Title in C4ADS (Center for Advanced Defense Studies) 2019 Report The only star above us – to reveal GPS spoofing in Russia and Syria, A number of observations have been reported on where Russia has used GNSS spoofing for various reasons. An interesting and common use seems to be spoofing of GNSS signals so that the receivers feel they are located at a nearby airport. Perhaps it will trigger drones and similar geofencing restrictions, which will then refuse to land. For example, it can be effective during VIP inspections as an anti-drone tactic.
Military use is less harmful, with Norway and Finland reporting serious GPS disruptions during recent Russian and NATO exercises. It affects the public by limiting the navigation capabilities of commercial aircraft and also disrupts the use of cellphone networks. Presumably, in 2011 Iran used GPS spoofing to land a Lockheed Martin RQ-170 drone at one of its airfields, where it was later intercepted. Similarly, there have been multiple incidents where marine vehicles have been disrupted due to feeding of faulty GPS data to the Automatic Identification System (AIS).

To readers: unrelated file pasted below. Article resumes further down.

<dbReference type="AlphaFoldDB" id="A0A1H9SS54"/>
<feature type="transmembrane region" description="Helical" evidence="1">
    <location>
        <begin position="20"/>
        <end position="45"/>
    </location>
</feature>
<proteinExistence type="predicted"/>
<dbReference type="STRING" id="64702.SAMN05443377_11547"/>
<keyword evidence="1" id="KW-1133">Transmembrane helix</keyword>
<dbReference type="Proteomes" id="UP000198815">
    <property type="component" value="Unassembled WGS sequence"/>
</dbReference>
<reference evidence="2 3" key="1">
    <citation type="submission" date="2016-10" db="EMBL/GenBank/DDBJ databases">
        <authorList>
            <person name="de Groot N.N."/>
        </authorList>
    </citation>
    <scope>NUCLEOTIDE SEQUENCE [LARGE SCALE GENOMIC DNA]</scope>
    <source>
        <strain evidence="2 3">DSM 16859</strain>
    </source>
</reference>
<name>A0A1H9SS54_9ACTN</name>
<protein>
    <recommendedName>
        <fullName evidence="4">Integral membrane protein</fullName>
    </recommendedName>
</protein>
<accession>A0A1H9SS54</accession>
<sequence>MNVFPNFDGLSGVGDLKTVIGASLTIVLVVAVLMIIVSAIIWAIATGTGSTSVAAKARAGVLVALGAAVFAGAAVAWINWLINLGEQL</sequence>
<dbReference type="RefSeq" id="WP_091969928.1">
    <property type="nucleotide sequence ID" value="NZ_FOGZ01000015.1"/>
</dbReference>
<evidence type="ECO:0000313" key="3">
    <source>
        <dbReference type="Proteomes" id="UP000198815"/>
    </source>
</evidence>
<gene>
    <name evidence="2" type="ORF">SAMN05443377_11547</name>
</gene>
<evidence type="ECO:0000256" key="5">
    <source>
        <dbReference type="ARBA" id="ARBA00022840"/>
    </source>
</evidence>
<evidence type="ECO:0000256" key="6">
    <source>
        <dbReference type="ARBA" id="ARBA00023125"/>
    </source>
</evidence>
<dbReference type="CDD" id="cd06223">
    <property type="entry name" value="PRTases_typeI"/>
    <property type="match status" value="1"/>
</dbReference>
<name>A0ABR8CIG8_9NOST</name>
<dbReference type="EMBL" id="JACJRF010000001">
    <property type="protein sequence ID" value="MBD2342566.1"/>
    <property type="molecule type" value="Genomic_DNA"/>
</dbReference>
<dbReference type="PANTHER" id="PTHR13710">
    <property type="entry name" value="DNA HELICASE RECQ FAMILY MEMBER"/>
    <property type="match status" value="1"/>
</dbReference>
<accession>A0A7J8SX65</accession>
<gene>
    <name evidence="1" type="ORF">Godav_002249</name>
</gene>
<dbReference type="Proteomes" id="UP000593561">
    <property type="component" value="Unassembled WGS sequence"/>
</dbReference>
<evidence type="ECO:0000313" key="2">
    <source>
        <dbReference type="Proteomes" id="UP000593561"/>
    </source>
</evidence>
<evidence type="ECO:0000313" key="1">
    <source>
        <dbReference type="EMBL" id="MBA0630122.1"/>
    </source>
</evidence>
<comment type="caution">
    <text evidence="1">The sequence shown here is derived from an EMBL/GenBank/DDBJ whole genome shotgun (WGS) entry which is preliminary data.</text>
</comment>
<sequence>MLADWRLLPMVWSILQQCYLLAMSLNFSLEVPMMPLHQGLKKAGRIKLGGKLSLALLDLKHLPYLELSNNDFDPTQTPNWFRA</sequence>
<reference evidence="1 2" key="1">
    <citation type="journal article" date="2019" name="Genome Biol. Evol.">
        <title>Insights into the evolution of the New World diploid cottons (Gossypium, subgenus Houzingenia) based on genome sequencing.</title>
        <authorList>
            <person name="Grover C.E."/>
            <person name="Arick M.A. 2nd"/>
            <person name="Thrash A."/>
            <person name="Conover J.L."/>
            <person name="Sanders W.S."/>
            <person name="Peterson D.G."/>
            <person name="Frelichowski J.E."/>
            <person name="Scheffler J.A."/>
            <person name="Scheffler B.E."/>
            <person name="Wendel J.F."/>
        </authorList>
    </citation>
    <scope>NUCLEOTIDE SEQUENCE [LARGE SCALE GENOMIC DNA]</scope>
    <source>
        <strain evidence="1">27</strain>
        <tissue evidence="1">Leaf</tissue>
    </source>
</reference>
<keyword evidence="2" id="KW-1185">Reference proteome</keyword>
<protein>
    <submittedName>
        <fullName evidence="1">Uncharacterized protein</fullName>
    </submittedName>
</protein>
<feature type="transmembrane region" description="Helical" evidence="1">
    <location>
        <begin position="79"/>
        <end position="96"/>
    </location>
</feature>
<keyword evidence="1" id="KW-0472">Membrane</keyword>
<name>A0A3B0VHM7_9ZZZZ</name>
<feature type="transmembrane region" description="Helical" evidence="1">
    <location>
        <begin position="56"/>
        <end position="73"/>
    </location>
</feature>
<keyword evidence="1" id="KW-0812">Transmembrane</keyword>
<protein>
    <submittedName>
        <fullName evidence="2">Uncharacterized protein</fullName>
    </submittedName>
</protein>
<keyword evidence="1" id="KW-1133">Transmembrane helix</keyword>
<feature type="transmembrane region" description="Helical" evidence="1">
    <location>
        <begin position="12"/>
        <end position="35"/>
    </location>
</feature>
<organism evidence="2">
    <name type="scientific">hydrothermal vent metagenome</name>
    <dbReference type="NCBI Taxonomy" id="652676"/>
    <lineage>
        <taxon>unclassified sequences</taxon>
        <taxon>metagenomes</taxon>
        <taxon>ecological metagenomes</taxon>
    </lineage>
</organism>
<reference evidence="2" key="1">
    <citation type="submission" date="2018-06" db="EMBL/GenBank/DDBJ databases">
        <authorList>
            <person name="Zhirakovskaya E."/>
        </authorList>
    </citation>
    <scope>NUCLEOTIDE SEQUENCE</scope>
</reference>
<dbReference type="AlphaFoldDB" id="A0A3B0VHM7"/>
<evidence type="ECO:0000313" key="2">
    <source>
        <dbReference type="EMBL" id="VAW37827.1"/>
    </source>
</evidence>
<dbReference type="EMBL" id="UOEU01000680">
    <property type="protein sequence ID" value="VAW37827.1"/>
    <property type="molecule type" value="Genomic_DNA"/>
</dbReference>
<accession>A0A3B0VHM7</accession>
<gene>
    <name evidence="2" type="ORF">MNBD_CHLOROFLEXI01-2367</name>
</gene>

As the 2019 C4ADS report notes, it has been reported on multiple occasions by ships in the Black Sea, and also in 2019 it was reported that an American container ship – MV Manukai – I noticed a very strange behavior while in the port of Shanghai, China. According to its AIS screen, a ship is shown running on the same channel Manukai, Before disappearing from the screen, then appearing in the dock, before appearing on the channel and much more. When the mysterious captain picked up the telescope and scanned for the ship, the whole time it was clearly fixed in the dock.
What’s mysterious about the GNSS spoofing detected in Shanghai is that instead of simply moving the calculated position to a certain point nearby, what we see when we add incorrect AIS data to a map is that they form a near-perfect circle. This is mentioned in both the MIT Technology Review article as well as the next article in SkyTruth.
Interestingly, when using anonymous route data from Strova in Shanghai, this same ‘circle spoofing’ can be noticed, independent of AIS data. Somehow it would seem that the forged data is constantly updated, so that it appears that the affected receiver is dynamic and traveling in this large circle.